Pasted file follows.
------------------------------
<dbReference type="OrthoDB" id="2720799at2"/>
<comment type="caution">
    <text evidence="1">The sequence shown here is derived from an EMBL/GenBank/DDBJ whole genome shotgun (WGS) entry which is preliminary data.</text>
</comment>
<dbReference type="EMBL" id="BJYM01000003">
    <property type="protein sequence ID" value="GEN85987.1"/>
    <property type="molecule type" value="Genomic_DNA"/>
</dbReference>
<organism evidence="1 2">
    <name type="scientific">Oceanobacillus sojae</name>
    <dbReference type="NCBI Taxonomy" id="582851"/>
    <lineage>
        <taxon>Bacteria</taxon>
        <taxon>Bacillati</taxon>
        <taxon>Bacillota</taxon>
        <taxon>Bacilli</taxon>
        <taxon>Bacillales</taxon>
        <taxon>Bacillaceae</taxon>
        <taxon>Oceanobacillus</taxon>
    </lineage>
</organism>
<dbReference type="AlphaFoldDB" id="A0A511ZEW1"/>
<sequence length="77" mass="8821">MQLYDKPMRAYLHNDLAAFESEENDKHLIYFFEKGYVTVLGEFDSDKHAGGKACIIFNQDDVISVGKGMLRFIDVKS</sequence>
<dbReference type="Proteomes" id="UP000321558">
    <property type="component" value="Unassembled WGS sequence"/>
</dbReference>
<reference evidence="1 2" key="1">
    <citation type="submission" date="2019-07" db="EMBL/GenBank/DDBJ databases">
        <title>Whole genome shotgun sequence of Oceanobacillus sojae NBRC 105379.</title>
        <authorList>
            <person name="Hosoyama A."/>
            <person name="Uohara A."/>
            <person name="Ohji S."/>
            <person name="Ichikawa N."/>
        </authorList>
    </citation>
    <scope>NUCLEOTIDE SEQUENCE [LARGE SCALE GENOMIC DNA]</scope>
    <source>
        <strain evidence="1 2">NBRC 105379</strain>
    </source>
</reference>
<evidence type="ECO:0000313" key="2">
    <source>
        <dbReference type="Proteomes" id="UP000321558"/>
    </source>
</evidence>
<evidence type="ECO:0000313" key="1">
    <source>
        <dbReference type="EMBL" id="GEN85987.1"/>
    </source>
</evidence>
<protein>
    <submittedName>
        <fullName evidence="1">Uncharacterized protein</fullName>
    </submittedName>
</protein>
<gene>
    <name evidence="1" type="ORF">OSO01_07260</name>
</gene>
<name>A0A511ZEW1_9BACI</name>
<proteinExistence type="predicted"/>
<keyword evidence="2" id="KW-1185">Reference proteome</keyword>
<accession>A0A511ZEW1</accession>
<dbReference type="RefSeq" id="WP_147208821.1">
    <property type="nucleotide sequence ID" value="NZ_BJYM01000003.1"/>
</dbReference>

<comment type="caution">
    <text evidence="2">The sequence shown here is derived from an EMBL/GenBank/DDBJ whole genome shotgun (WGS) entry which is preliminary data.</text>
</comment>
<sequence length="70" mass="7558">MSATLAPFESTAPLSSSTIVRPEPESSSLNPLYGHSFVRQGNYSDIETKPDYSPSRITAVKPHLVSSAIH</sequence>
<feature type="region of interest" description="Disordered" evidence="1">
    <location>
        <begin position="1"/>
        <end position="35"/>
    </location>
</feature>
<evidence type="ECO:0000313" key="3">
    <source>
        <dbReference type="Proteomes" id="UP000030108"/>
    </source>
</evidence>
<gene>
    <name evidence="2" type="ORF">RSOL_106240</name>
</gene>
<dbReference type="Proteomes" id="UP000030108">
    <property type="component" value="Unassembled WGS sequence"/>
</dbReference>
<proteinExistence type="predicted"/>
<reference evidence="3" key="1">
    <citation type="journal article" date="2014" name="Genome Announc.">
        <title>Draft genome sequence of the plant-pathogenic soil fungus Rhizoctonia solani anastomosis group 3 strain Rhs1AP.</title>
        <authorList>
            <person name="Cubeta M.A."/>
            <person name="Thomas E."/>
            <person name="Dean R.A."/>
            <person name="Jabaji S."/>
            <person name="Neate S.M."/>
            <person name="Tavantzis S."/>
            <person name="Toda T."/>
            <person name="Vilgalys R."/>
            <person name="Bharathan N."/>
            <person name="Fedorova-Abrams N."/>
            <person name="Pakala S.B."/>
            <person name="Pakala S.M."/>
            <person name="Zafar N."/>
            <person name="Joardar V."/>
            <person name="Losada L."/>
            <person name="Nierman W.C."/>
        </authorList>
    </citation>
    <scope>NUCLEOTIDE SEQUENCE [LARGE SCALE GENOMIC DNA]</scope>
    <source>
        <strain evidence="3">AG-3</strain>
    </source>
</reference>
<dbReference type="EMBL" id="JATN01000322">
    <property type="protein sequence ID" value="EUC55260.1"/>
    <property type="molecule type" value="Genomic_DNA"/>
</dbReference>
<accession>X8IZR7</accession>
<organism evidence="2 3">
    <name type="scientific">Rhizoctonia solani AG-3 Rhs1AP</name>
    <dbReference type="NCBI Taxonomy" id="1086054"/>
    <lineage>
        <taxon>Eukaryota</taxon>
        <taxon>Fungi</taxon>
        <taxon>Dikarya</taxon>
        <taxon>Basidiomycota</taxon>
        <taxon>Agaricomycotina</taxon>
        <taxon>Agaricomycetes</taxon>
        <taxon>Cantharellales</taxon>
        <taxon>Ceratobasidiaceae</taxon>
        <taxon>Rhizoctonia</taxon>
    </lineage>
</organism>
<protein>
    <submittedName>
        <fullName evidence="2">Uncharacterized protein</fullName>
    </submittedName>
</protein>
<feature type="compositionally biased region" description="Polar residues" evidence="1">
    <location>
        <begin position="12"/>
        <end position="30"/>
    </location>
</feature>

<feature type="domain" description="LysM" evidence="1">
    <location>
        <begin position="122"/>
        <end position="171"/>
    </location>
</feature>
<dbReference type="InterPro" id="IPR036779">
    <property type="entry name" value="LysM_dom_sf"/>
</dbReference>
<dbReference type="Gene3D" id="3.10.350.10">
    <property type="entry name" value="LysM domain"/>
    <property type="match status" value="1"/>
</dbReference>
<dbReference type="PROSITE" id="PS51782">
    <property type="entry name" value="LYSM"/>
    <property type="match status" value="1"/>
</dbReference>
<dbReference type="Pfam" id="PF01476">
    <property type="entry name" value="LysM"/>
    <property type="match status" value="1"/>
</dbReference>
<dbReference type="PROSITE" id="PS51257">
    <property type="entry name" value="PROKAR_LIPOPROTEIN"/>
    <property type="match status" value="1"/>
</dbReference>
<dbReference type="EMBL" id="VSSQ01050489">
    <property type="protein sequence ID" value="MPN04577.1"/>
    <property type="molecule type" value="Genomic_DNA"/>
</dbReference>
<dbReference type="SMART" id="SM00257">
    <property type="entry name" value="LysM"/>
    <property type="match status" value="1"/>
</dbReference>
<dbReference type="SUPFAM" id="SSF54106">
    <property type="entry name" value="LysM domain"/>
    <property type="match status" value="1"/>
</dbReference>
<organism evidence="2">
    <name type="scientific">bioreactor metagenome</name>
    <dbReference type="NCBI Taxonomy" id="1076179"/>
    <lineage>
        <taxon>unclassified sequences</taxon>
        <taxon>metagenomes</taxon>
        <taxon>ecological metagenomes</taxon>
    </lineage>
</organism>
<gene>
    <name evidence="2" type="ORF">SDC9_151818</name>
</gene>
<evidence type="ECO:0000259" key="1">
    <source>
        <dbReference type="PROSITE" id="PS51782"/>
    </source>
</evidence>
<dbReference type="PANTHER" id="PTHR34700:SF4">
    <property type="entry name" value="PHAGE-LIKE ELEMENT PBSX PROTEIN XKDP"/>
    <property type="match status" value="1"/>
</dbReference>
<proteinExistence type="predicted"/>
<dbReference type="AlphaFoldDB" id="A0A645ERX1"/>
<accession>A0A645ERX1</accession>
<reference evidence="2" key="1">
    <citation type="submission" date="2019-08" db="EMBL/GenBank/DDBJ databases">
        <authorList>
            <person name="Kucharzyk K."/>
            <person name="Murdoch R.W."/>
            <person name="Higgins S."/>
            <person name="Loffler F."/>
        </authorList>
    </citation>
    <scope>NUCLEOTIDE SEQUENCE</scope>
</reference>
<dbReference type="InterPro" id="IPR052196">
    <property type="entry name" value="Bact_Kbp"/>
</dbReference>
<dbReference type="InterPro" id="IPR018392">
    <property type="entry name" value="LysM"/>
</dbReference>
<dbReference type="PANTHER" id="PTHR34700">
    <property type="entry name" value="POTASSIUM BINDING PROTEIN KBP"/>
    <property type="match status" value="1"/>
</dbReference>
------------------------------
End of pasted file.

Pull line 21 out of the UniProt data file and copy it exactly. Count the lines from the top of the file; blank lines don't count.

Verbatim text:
</organism>